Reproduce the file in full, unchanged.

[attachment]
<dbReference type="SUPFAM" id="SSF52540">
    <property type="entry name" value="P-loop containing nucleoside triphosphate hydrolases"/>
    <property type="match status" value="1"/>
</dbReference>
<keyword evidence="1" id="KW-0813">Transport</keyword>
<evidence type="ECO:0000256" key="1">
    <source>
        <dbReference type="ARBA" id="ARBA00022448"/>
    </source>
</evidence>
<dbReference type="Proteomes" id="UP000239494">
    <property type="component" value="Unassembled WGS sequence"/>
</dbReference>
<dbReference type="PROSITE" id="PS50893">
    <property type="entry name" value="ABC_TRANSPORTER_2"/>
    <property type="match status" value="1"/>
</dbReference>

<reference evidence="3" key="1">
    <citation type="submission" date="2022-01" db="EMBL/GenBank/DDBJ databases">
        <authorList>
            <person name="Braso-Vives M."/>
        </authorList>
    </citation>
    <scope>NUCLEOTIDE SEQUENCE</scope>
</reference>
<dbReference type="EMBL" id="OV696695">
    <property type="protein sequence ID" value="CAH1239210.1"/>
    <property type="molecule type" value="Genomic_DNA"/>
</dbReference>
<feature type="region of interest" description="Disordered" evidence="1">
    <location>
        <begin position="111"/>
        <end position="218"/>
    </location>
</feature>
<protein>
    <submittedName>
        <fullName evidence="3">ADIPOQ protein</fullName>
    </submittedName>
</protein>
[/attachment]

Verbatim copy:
<dbReference type="SUPFAM" id="SSF52540">
    <property type="entry name" value="P-loop containing nucleoside triphosphate hydrolases"/>
    <property type="match status" value="1"/>
</dbReference>
<keyword evidence="1" id="KW-0813">Transport</keyword>
<evidence type="ECO:0000256" key="1">
    <source>
        <dbReference type="ARBA" id="ARBA00022448"/>
    </source>
</evidence>
<dbReference type="Proteomes" id="UP000239494">
    <property type="component" value="Unassembled WGS sequence"/>
</dbReference>
<dbReference type="PROSITE" id="PS50893">
    <property type="entry name" value="ABC_TRANSPORTER_2"/>
    <property type="match status" value="1"/>
</dbReference>

<reference evidence="3" key="1">
    <citation type="submission" date="2022-01" db="EMBL/GenBank/DDBJ databases">
        <authorList>
            <person name="Braso-Vives M."/>
        </authorList>
    </citation>
    <scope>NUCLEOTIDE SEQUENCE</scope>
</reference>
<dbReference type="EMBL" id="OV696695">
    <property type="protein sequence ID" value="CAH1239210.1"/>
    <property type="molecule type" value="Genomic_DNA"/>
</dbReference>
<feature type="region of interest" description="Disordered" evidence="1">
    <location>
        <begin position="111"/>
        <end position="218"/>
    </location>
</feature>
<protein>
    <submittedName>
        <fullName evidence="3">ADIPOQ protein</fullName>
    </submittedName>
</protein>